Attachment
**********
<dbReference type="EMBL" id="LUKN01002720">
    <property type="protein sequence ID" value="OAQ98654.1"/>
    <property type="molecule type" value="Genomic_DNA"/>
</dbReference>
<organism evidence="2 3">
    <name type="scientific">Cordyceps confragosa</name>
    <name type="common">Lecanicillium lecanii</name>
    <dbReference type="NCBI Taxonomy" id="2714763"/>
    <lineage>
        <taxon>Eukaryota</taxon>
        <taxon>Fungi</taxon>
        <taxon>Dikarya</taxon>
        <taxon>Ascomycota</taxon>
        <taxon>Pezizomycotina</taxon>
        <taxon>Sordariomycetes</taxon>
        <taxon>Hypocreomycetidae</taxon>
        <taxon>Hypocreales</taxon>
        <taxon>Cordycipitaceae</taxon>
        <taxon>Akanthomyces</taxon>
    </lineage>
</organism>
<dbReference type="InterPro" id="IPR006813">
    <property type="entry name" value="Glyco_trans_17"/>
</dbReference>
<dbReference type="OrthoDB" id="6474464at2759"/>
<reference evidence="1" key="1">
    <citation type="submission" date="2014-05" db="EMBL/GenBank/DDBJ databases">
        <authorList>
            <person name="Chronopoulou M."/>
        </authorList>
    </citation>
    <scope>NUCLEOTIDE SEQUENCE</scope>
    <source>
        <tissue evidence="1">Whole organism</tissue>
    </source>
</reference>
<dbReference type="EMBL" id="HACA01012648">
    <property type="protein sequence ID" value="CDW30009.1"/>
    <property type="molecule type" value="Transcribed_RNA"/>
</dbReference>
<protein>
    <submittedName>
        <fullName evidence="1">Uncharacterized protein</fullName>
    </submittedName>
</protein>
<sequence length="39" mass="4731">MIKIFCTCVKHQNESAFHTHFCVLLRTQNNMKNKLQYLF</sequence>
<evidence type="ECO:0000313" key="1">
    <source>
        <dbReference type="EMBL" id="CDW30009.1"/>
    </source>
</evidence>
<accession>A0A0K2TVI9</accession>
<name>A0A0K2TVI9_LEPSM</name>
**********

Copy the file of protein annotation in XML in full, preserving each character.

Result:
<dbReference type="EMBL" id="LUKN01002720">
    <property type="protein sequence ID" value="OAQ98654.1"/>
    <property type="molecule type" value="Genomic_DNA"/>
</dbReference>
<organism evidence="2 3">
    <name type="scientific">Cordyceps confragosa</name>
    <name type="common">Lecanicillium lecanii</name>
    <dbReference type="NCBI Taxonomy" id="2714763"/>
    <lineage>
        <taxon>Eukaryota</taxon>
        <taxon>Fungi</taxon>
        <taxon>Dikarya</taxon>
        <taxon>Ascomycota</taxon>
        <taxon>Pezizomycotina</taxon>
        <taxon>Sordariomycetes</taxon>
        <taxon>Hypocreomycetidae</taxon>
        <taxon>Hypocreales</taxon>
        <taxon>Cordycipitaceae</taxon>
        <taxon>Akanthomyces</taxon>
    </lineage>
</organism>
<dbReference type="InterPro" id="IPR006813">
    <property type="entry name" value="Glyco_trans_17"/>
</dbReference>
<dbReference type="OrthoDB" id="6474464at2759"/>
<reference evidence="1" key="1">
    <citation type="submission" date="2014-05" db="EMBL/GenBank/DDBJ databases">
        <authorList>
            <person name="Chronopoulou M."/>
        </authorList>
    </citation>
    <scope>NUCLEOTIDE SEQUENCE</scope>
    <source>
        <tissue evidence="1">Whole organism</tissue>
    </source>
</reference>
<dbReference type="EMBL" id="HACA01012648">
    <property type="protein sequence ID" value="CDW30009.1"/>
    <property type="molecule type" value="Transcribed_RNA"/>
</dbReference>
<protein>
    <submittedName>
        <fullName evidence="1">Uncharacterized protein</fullName>
    </submittedName>
</protein>
<sequence length="39" mass="4731">MIKIFCTCVKHQNESAFHTHFCVLLRTQNNMKNKLQYLF</sequence>
<evidence type="ECO:0000313" key="1">
    <source>
        <dbReference type="EMBL" id="CDW30009.1"/>
    </source>
</evidence>
<accession>A0A0K2TVI9</accession>
<name>A0A0K2TVI9_LEPSM</name>